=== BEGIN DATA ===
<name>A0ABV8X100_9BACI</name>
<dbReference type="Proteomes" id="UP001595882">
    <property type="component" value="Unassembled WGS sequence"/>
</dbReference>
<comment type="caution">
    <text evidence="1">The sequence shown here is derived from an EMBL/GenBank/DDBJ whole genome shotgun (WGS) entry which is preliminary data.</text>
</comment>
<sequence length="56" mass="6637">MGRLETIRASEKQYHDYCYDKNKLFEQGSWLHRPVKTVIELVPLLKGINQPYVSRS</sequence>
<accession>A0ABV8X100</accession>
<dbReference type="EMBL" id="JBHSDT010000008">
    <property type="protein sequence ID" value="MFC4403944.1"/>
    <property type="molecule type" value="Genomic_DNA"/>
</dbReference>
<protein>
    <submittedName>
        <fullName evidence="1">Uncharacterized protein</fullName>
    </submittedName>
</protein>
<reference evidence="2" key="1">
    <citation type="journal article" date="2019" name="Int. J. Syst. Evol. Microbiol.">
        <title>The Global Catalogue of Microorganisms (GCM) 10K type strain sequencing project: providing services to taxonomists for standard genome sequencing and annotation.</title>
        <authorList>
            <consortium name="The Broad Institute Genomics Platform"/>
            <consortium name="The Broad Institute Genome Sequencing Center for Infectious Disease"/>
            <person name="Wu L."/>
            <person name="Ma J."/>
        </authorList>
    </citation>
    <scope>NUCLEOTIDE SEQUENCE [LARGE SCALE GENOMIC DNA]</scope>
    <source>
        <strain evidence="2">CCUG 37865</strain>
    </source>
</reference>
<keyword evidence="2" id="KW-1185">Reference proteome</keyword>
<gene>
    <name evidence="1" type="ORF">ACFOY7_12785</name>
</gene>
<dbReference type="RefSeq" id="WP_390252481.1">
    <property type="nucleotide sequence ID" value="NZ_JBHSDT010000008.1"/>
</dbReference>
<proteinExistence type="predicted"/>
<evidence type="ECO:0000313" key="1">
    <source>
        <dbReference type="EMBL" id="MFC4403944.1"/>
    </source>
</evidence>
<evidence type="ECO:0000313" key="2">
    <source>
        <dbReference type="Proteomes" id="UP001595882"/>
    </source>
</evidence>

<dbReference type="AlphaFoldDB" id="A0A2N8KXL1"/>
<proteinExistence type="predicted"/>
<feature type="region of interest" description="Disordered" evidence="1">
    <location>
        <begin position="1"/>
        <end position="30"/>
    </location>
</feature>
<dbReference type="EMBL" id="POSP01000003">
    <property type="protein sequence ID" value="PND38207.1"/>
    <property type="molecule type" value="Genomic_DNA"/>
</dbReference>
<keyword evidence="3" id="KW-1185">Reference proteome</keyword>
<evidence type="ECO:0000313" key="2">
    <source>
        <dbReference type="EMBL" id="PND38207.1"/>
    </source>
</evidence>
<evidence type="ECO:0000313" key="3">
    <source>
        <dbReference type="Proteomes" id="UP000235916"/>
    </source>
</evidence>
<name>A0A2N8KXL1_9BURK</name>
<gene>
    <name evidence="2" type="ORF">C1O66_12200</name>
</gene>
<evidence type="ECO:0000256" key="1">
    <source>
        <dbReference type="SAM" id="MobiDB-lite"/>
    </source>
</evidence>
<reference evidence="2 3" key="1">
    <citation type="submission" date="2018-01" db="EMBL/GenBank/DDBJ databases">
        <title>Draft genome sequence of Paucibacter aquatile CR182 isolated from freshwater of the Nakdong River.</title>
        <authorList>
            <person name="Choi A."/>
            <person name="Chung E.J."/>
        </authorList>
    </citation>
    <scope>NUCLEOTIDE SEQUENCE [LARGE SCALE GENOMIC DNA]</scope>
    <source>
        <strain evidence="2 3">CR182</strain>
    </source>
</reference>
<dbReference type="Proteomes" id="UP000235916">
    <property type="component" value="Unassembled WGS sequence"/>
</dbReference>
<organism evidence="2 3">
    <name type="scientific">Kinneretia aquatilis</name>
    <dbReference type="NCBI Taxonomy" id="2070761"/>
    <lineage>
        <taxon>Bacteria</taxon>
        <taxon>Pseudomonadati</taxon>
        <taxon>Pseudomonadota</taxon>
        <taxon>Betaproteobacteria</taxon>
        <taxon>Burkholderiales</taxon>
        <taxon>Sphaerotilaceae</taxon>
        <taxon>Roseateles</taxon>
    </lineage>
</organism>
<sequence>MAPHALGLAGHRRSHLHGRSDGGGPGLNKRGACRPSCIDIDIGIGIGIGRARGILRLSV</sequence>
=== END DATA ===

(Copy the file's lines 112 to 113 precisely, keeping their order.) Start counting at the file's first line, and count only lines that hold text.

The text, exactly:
</organism>
<sequence>MAPHALGLAGHRRSHLHGRSDGGGPGLNKRGACRPSCIDIDIGIGIGIGRARGILRLSV</sequence>